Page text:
Among Moroccan Imazighen a patrilineage system along with the respective councils is also characteristic. Yet the structure at the higher levels of integration is more distinct and powerful, such that tribal councils are clearly in evidence as governing bodies. A tribal council consists of the patriarchs from each of the several clans which make up the tribe. These patriarchs, who are similar to Big Men, often constitute a kind of nobility from which the higher nobility or chiefs are drawn and these are entrusted with the affairs of the whole tribe. If the council cannot agree on a chief, one is selected by lot.

In some parts of Morocco an important political device is the alliance in which a patriarch and his followers, who include members of his extended family as well as those who may not be related to hm, affiliate with others as a lift. Feuding within the tribe can be controlled, since if one clan attacks another, this would be the call for the members of the alliance to come to the aid of their brethren. And of course members of the same alliance do not feud with each other. As long as the alliances remain strong, a tribal chiefs power is curtailed since booty acquired in fighting has to be shared by all members of an alliance.

Occasionally a tribal chief is able to secure an adequate following with sufficient fire power so that he can impose his will on his tribe and extend it over others. This invariable entails his being able to gain control of the two alliances, and to assassinate rival chiefs as well as to provoke local conflict which he might manipulate to his advantage. After gaining domination over an area he could then seek to reinforce his position by being appointed a qaid (agent) by the Moroccan sultan. Whether or not he is able to ascend this far on the ladder of political success, his autocratic rule is usually short-lived. Establishing a dynasty is next to impossible due to the fact that the chief is faced with constant revolt which ultimately becomes successful and returns the system to the old decentralised anarchic order. In any event, the system creates the rudiments of government and a tenuous autocratic state structure. It provides an historical process of cyclic oscillation between archy and anarchy.

Some Moroccan Imazighen have an interesting mediation technique. While minor disputes are left to the local chiefs and councils, major disputes involving members of differing tribes are submitted to 'holy men' or Igurramen. These hereditary saints are ideally descendants of the Prophet and so possess baraka or holiness. They have magical powers and are known to be good and pious men. They do not fight, or engage in feuds or litigation, but are non-combatants and permanently neutral pacifists who comprise their own separate patrilineages. They are the mediators between potentially hostile groups. Aside from this task they supervise the election of chiefs among the several tribes in their vicinity, provide sanctuary, protection for strangers and act as centres of information.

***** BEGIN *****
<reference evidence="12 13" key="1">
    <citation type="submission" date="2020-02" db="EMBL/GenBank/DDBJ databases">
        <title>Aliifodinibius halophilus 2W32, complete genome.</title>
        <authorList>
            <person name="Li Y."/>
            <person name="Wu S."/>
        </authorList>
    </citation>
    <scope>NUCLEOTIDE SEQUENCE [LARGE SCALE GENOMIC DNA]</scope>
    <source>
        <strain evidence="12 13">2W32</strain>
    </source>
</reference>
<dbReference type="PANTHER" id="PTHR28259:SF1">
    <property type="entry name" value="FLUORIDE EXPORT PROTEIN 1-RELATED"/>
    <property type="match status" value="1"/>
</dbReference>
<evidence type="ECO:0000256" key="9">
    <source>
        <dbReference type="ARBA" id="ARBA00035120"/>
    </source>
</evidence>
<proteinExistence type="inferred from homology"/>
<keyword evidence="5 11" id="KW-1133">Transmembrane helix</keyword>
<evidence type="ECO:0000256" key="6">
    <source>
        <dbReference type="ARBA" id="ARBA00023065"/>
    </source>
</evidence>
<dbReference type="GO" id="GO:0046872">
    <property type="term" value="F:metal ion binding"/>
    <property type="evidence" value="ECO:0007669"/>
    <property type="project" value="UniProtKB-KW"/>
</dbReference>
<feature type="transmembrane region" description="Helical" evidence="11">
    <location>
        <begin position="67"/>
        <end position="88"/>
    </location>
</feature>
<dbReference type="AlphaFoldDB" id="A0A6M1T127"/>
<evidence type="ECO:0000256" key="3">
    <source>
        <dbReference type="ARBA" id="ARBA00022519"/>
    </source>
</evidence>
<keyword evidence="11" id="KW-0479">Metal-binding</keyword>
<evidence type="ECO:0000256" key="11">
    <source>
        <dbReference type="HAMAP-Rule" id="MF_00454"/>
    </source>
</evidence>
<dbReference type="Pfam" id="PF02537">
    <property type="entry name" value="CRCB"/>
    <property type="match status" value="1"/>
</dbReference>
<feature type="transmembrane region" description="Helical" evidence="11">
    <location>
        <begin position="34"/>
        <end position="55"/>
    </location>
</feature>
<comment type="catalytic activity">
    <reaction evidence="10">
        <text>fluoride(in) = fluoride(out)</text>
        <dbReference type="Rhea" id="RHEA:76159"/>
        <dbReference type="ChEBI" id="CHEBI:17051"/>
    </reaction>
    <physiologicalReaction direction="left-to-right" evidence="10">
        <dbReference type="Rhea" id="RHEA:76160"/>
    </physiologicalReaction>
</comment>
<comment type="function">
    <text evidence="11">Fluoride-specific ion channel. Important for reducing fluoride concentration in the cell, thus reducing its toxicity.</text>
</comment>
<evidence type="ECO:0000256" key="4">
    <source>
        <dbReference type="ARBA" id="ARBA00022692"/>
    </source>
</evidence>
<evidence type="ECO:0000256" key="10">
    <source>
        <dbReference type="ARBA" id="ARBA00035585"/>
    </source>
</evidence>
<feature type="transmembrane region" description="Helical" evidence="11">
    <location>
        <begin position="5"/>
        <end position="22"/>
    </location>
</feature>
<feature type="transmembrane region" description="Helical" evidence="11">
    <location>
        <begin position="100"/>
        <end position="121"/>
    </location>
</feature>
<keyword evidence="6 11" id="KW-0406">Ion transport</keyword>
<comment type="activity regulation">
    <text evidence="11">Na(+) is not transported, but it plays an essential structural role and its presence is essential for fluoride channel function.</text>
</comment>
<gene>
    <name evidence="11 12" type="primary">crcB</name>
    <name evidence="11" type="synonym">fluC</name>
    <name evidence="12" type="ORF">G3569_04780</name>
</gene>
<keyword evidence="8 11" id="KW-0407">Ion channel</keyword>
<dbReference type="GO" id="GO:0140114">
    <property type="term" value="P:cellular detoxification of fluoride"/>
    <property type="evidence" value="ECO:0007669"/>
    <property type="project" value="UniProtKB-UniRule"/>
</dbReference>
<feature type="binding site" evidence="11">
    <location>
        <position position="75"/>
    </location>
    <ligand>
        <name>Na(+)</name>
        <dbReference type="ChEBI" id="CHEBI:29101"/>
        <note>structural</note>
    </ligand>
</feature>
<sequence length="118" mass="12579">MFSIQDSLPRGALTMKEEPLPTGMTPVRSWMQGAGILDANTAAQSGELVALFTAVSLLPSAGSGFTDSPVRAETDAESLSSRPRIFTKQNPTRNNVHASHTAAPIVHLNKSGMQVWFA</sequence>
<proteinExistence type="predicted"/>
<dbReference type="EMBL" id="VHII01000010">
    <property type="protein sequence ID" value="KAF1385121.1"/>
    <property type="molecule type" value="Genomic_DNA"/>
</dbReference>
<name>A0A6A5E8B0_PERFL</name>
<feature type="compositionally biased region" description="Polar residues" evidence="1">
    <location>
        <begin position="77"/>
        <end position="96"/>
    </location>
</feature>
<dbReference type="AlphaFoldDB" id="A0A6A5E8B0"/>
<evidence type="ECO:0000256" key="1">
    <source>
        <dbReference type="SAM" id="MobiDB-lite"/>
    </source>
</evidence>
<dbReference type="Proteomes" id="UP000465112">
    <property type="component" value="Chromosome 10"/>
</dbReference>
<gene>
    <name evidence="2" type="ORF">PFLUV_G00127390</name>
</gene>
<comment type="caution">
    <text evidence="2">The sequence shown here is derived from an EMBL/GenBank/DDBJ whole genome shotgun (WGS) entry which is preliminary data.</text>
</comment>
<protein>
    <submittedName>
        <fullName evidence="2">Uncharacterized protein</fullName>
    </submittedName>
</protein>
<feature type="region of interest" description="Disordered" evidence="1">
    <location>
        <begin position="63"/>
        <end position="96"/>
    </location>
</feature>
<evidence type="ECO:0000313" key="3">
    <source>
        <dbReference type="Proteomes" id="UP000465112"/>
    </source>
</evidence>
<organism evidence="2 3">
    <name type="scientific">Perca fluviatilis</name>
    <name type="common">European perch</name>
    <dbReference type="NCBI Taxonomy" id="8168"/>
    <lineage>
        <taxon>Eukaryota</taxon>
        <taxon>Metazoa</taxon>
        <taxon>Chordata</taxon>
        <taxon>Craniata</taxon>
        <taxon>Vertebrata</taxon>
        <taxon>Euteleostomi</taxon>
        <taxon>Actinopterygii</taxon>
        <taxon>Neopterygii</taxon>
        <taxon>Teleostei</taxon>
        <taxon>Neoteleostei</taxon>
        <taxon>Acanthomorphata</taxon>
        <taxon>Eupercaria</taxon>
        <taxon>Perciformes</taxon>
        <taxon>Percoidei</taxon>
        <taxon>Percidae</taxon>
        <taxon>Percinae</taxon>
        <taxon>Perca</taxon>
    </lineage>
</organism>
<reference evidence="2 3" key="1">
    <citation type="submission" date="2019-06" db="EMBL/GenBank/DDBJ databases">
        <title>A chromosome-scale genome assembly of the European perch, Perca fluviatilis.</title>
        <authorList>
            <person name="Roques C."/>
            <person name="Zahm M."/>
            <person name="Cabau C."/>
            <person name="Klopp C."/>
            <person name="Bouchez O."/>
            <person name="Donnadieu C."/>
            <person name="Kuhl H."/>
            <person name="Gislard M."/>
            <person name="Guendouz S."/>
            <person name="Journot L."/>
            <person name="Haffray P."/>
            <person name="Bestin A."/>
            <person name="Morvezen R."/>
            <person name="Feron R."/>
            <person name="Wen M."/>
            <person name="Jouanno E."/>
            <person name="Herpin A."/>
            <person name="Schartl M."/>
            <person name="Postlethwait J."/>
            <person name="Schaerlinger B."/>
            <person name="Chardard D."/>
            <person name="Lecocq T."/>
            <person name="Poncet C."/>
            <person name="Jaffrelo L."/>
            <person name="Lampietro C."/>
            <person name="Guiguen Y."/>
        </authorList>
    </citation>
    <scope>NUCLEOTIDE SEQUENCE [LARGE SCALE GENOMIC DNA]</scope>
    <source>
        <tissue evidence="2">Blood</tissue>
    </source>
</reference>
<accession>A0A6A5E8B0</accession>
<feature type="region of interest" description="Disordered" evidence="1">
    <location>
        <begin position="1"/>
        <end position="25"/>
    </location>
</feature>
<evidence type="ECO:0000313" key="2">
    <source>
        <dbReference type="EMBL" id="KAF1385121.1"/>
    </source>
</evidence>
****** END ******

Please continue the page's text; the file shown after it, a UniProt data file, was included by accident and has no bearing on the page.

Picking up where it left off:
An important part of their mediator judicial role is to witness collective oaths. As was mentioned for the Kabyle, the collective oath is deemed effective because one swears on pain of divine punishment should perjury be committed. But Gellner suggests that this is not ultimately the reason for the effectiveness of this method of adjudication, since individuals do perjure themselves. To Gellner the effectiveness of the collective oath is that if a group wishes to stand behind one of its own it will be able to do so ; it will swear collectively to the innocence of the alleged culprit. But it can also use the mechanism to punish one of its own who is too much of a trouble-maker, by some or all of his kinsmen refusing to take the oath in which case the plaintiff wins.

The saints are mediators of disputes, not judges, since they cannot enforce their decisions, but depend upon the acceptance of the verdict by those involved . Those who refuse to abide by a verdict face considerable danger due to the moral authority of the saints. Public opinion and especially that of the saints and their clients would be turned against such persons.

In addition to the fact that Imazighen society may be characterised by a hierarchical structure which distinguishes prestigious tribal council members from lesser lights, there is a more clear cut class or even caste-like division. Thus Imazighen have a small population of slaves. In addition tiny communities of Jews have resided in the land and these too have been a subordinate 'pariah' caste. Among some Imazighen, such as those of the desert oases, there has existed a Haratin caste of serf cultivators, usually having distinct Negroid physical features.faracteristics and also give birth to autocratic regimes. They are suggestive as well of interesting non-governmental techniques for social control. Recent decades, in part because of improved military technology, have brought all Imazighen much more under the direct control of central governments.